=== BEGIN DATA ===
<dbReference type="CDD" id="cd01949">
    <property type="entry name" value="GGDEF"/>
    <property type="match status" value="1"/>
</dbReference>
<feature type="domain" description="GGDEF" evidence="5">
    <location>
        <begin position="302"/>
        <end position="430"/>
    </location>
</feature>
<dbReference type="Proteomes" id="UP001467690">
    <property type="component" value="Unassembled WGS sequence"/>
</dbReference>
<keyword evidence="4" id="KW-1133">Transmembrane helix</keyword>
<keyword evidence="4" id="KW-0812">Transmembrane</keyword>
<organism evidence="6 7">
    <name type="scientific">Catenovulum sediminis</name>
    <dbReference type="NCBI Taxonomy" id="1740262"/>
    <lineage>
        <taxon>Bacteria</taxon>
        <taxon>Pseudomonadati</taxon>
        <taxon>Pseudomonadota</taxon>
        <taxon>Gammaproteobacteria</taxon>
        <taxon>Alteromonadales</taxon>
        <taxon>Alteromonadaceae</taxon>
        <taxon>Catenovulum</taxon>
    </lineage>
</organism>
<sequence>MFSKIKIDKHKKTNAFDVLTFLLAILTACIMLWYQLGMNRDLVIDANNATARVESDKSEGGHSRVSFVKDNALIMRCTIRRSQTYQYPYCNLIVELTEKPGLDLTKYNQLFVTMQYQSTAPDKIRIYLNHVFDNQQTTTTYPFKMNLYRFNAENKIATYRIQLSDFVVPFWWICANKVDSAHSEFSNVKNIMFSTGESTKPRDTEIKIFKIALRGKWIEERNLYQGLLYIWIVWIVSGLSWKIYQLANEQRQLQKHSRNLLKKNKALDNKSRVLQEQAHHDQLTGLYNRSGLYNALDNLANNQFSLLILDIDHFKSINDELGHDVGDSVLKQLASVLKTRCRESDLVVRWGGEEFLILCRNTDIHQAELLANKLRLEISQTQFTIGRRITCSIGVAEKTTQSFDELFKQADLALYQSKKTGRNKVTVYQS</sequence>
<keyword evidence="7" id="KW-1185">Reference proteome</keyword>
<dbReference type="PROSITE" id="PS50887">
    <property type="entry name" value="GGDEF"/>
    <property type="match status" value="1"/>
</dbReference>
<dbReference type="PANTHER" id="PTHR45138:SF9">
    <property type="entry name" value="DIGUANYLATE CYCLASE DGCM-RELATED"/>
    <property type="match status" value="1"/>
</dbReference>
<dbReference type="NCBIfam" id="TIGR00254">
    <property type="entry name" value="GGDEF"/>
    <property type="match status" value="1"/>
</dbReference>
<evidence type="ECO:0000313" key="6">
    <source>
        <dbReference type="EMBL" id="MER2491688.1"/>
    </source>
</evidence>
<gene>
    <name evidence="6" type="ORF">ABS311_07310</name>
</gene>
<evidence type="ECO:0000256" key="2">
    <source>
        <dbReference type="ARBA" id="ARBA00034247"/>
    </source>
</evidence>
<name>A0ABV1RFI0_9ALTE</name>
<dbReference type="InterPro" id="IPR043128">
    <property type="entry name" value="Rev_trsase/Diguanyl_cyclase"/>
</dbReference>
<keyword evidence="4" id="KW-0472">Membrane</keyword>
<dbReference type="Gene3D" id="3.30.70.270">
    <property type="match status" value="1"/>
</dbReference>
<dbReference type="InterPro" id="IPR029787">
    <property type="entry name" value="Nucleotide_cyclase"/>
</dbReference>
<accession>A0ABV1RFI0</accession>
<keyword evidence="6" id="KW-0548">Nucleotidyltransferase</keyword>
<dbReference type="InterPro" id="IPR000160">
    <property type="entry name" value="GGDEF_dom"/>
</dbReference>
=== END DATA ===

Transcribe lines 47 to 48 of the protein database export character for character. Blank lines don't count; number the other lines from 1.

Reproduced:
</evidence>
<gene>